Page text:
Supply is still constrained. It's come up a little bit, maybe a 0.5 month supply in all of our markets on a cumulative basis, but it's still tight, and there's still a fairly active purchase market. Quite simply, Steve, I think relationship and service are at a premium in markets like this, and we are taking share.

Steven Alexopoulos

That's helpful. Now if we assume loan growth remains strong for the rest of the year, the other concerns for the market is, one, how you're going to fund the growth and the impact on NIM from that? And two, whether you'll need to eventually issue more common to support the growth? So maybe on deposits first, so assuming the loan growth remains -- now you're saying high teens or higher, can you walk us through which deposit types do you expect to fund that growth? And how should we think about the incremental cost of those deposits?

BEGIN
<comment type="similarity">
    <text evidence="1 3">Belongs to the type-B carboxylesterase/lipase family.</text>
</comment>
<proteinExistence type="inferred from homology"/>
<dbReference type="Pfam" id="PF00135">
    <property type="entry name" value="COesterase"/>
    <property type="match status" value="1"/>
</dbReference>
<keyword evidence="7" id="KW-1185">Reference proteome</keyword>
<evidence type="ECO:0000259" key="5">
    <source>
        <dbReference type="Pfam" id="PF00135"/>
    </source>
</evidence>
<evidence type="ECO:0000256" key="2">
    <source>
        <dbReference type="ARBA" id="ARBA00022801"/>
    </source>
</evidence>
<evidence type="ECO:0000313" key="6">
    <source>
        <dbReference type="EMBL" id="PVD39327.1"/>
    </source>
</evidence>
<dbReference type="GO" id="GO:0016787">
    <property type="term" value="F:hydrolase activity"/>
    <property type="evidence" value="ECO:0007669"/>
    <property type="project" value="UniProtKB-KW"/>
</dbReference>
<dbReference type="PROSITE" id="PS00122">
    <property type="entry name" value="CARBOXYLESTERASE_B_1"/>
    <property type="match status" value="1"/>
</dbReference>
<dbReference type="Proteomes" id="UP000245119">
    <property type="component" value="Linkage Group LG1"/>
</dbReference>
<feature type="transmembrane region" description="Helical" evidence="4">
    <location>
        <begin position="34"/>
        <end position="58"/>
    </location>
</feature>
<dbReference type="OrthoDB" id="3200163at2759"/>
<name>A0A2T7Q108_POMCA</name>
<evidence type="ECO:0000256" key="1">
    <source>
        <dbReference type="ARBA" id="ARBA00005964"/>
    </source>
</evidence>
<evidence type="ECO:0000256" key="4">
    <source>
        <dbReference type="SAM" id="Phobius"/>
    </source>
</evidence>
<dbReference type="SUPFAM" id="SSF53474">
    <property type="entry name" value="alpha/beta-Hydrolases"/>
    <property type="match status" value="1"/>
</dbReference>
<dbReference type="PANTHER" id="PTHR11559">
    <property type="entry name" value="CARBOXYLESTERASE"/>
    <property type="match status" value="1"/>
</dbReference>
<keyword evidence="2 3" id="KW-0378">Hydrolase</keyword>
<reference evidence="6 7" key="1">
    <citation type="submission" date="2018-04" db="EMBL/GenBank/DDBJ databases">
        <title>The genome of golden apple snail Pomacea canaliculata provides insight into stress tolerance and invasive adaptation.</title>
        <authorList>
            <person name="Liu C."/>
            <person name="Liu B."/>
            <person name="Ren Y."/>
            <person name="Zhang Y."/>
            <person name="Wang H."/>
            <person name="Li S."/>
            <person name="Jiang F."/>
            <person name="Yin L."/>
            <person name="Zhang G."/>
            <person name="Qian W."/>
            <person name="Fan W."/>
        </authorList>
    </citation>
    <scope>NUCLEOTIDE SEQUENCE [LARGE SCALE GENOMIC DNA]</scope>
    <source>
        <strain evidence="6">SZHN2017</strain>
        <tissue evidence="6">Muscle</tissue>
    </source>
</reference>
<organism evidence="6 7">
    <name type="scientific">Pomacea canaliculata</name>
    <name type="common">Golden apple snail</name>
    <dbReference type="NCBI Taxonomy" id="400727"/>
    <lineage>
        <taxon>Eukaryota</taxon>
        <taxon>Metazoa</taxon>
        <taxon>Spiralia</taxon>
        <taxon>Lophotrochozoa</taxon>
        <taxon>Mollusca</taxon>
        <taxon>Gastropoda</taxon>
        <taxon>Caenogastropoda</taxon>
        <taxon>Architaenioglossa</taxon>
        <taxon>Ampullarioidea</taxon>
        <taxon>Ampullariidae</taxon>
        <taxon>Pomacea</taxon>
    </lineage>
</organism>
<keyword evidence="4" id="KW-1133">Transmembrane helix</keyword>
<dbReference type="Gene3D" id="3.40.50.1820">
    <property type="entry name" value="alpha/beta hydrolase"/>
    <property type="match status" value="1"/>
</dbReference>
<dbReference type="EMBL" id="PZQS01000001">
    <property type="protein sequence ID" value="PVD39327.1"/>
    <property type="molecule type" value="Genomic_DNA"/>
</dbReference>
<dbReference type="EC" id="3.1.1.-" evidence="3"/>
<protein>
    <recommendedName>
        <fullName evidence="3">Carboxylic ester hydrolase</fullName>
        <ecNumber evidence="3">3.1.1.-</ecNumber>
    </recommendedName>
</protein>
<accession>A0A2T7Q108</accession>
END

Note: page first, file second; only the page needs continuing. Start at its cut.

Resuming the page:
Michael Roffler

Yes, Steve. So along the spring buying season that Mike just talked about, deposits are starting to sort of see that same seasonality we've seen in the past, where the first half of the year is a little bit lighter because of the April 15 and June 15 tax dates that, obviously in the pandemic years of '20 and '21 were moved around. And so we're very pleased that the first half of the year we've continued to grow our deposit and funding base to support the terrific lending activity.

And I think you'll continue to see broad-based. We probably, you know, CDs have been declining in the last two years, given zero rates. We'll probably see those start to tick up a little bit because it's a great way to utilize our 80-plus office network to reach out to clients and deepen relationships, where not only you do a CD but you also bring in checking dollars. And so that’s a tried and true strategy that we've had and we're already starting to do a little bit of it.